Welcome to the official author's blog for Pico Triano. From this site you can find links to most of my online writing. The menu below will bring you to some of my more popular work and allow you to navigate the site. In the sidebar you will find feeds listing the latest articles on all my websites. Relax take you time and enjoy your visit.

Friday, 29 January 2016

Writing Pulse Check

Courtesy Pixabay

Tomorrow is the last day of January. I've had an excellent month of consistent writing. I continue to produce daily. My numbers when it comes to readership look encouraging. I'm hoping to build on this as a foundation.

My blog Pico's Writing Practice has validated my reason for making it all public. Last I looked it had 994 views for January. Even if I don't post anything else before February, it'll top a thousand views.

My author's blog here will be close to five hundred page views, while Pico's Cycling – Tales of the Road which isn't even active has picked up close to three hundred. With views on my other blogs, I'm declaring my base total for the month 1800.

Sometime this month I will begin my Twitter campaign. That base total will be my yardstick for measuring how successful the campaign is. Expecting to have another great month.

Besides the Twitter campaign, the coming month will see continued work on my wife's artist's site. There is a lot of material to ghost write for her. Not only will that help her out but it will provide me with an excellent example of what I'm capable of as a freelance writer. I plan to show it to potential clients.

Before spring gets here, I still expect myself to polish “Rat in the Shadows”. I would love to have my second novel published before too much of this year passes.

Ambitious writing year, but I believe I can make it all happen. So far I'm on track.

Saturday, 23 January 2016

First Mission Accomplished

Courtesy Pixabay

My first writing challenge of 2016 was to complete thirty articles or blog posts in thirty days. I started the challenge on December 24. After thirty days I have completed 32 articles and blog posts. I'm not planning to stop there, hoping to maintain the momentum.

With that challenge completed I was planning to move on to my Twitter campaign but it isn't ready yet. I'm still working on prewriting the needed tweets. I'm kind of rushing those because everything I've come up with so far is off the top of my head. Maybe not the best strategy but that's what I've had time for. Maybe another week before I start that. The intention is to run it for twenty-eight days and see what it accomplishes.

If any of my readers have suggestions on making it better while it is running, I'm all ears. Feedback on something like this is useful. The hope is that the campaign will yield more readers. That goes for any of my writing challenges. Just remember the suggestion to spend lots of money is not welcome. I don't have that to throw into the game.

In the spring, I hope to resurrect my cycling webzine. In the, meantime. I have one other in between project. I need to edit the two rough draft manuscripts I have written. They'll never get published if I don't get that done. More goals to come. I want to make 2016 the best writing year ever for me.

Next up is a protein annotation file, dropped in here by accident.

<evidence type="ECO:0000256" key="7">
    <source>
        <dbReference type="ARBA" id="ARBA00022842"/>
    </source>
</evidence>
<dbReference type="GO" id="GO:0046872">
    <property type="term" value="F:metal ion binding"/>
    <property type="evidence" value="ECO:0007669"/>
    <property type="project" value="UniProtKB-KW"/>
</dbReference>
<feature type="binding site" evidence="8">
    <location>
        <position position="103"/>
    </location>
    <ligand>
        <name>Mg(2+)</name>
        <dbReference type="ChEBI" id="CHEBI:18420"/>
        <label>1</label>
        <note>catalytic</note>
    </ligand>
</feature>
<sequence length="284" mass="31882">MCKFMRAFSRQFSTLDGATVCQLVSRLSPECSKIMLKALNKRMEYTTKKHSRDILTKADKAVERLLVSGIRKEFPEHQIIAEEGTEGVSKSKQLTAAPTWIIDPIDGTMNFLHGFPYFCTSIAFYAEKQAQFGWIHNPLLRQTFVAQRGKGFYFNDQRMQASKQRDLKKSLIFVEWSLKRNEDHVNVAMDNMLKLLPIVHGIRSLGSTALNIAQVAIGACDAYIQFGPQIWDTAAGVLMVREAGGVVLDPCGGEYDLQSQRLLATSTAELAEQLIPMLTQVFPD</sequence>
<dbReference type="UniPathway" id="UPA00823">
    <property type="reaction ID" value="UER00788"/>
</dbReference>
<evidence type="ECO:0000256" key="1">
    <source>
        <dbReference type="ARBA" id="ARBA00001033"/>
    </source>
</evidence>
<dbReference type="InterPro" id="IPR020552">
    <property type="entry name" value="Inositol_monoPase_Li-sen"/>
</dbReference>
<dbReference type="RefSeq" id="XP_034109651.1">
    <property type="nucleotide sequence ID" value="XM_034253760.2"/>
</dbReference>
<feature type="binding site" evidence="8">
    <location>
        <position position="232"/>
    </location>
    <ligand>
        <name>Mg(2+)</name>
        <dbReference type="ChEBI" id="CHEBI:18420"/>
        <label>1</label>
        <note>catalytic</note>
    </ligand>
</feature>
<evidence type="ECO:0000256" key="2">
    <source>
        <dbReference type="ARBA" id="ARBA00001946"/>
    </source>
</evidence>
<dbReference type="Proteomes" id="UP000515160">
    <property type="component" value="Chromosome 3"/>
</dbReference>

Friday, 22 January 2016

Critiquing a Critique

Courtesy Pixabay

Normally I'm happy to get any kind of peer feedback in the form of reviews but sometimes I get something that is disappointing. I recently requested feedback on a piece on a site I post on and got two reviews back. I debate whether I will get anything useful out of them. I will think hard on the subject but it doesn't look promising to me.

Both of them followed a similar format to the point where I suspect they learned this from the same source. Either both of them failed to understand it in the same dysfunctional way or they should learn from someone else. Most of the advice given was vague to the point of being useless. It's great to say you see problems with grammar without citing a single example. They both suggested I read it out loud to find the choppy parts without indicating where I might find them. Kind of funny since I did read the whole thing out loud to my daughter before posting it and now she's as baffled as I am.

Reviewing is important between writers and there is one thing you have to do to have any hope of being helpful. BE CONCRETE! I might disagree with your point of view but at least I'll know what you're talking about and exactly what you're referring to.

The most important part of writing is successfully conveying your meaning. That goes for reviews as well. I don't care if you have a degree in the subject.

Wednesday, 20 January 2016

Entering Writing Contests

Courtesy Pixabay

Paid a visit to WDC (writing.com) today and entered my second writing contest for the year. I do it partly for the prizes and partly just to push myself as a writer. I've done well in most of them and have actually won a few. That doesn't make me an expert on any winning formula. Sometimes I'm as baffled by the results as anyone. I have learned a few things, though.